Fortuitously, “re-coupling” your lifestyle to a more “ancestral” pattern can significantly reduce one’s chances of developing insulin resistance and chronic inflammation – the two conditions strongly linked to cancer risk. Ancestral living means addressing the entire “biological action package” by eating whole, unprocessed foods, avoiding excessive amounts of carbohydrates and sugars, staying active, avoiding circadian rhythm disruptions, and maintaining close and meaningful relationships.


We have organized a simple yet novel proactive solution with a panel of 12 blood draw combinations called the Predict Panel, coupled with an input survey on lifestyle, body measurements, and functionality to measure your current state of insulin resistance, inflammation, and more. We then consider five possible supplements and a few prescription medications, if needed, that all have long-term data on reduction in all-cause mortality. We then follow you like a friendly coach to modify required lifestyle changes to the point of steady-state and new labs that verify success. This “upstream” approach is low cost and can be done from your living room or office (except for a visit to your local Quest Lab Drawing Site). Details of the program are found below at MeakinMetabolicCare.com / Metabolic Optimization Protocol (MOP) and check out the parallel program for existing cancer patients (C-MOP).

Your Health is Your First Wealth,

Remember, Stay the Course, Strong and Curious,

And promise me- to be your own best doctor,

- Chuck and Travis




Disclaimer: This information is not meant as direct medical advice. Readers should always review options with their local medical team. This is the sole opinion of Dr. Meakin based on a literature review at the time of the blog and may change as new evidence evolves.

 

4 Bretthauer M, Løberg M, Wieszczy P, Kalager M, Emilsson L, Garborg K, Rupinski M, Dekker E, Spaander M, Bugajski M, Holme Ø, Zauber AG, Pilonis ND, Mroz A, Kuipers EJ, Shi J, Hernán MA, Adami HO, Regula J, Hoff G, Kaminski MF; NordICC Study Group. Effect of Colonoscopy Screening on Risks of Colorectal Cancer and Related Death. N Engl J Med. 2022 Oct 27;387(17):1547-1556. doi: 10.1056/NEJMoa2208375. Epub 2022 Oct 9. PMID: 36214590.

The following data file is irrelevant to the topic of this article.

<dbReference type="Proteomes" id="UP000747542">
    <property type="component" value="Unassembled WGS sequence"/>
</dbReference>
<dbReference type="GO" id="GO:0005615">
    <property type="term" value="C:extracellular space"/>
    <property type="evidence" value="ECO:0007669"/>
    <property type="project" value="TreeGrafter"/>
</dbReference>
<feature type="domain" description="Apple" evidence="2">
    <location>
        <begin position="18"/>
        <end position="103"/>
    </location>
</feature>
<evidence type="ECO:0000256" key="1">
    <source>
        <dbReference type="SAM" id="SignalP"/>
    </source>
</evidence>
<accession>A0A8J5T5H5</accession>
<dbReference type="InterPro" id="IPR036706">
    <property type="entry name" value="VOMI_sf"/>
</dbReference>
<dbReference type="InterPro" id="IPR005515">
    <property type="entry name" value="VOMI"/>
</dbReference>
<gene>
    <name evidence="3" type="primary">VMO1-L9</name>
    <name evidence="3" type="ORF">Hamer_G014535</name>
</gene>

6 Albanes D, Heinonen OP, Huttunen JK, Taylor PR, Virtamo J, Edwards BK, Haapakoski J, Rautalahti M, Hartman AM, Palmgren J. Effects of alpha-tocopherol and beta-carotene supplements on cancer incidence in the Alpha-Tocopherol Beta-Carotene Cancer Prevention Study. Am J Clin Nutr. 1995 Dec;62(6 Suppl):1427S-1430S. doi: 10.1093/ajcn/62.6.1427S. PMID: 7495243.

12 Tabák AG, Jokela M, Akbaraly TN, Brunner EJ, Kivimäki M, Witte DR. Trajectories of glycaemia, insulin sensitivity, and insulin secretion before diagnosis of type 2 diabetes: an analysis from the Whitehall II study. Lancet. 2009 Jun 27;373(9682):2215-21. doi: 10.1016/S0140-6736(09)60619-X. Epub 2009 Jun 8. PMID: 19515410; PMCID: PMC2726723.

14 McDade, T. W. Early environments and the ecology of inflammation. Proc. Natl Acad. Sci. USA 109, 17281–17288 (2012).

15 Carrera-Bastos, P., Fontes-Villalba, M., O’Keefe, J. H., Lindeberg, S. & Cordain, L. The western diet and lifestyle and diseases of civilization. Res. Rep. Clin. Cardiol. 2, 15–35 (2011).

16 Raichlen, D. A. et al. Physical activity patterns and biomarkers of cardiovascular disease risk in hunter-gatherers. Am. J. Hum. Biol. 29, e22919 (2017).

17 Kaplan, H. et al. Coronary atherosclerosis in indigenous South American Tsimane: a cross-sectional cohort study. Lancet 389, 1730–1739 (2017).

18 Lindeberg, S. & Lundh, B. Apparent absence of stroke and ischemic heart disease in a traditional Melanesian Island: a clinical study in Kitava. J. Intern. Med. 233, 269–275 (1993).

19 Lindeberg, S., Berntorp, E., Nilsson-Ehle, P., Terént, A. & Vessby, B. Age relations of cardiovascular risk factors in a traditional Melanesian society: the Kitava Study. Am. J. Clin. Nutr. 66, 845–852 (1997).

20 Lindeberg, S., Eliasson, M., Lindahl, B. & Ahrén, B. Low serum insulin in traditional Pacific Islanders—the Kitava Study. Metabolism 48, 1216–1219 (1999).

1 комментарий


Alan Rogers
Alan Rogers
31 янв. 2023 г.

Informative as always - thanks!

Лайк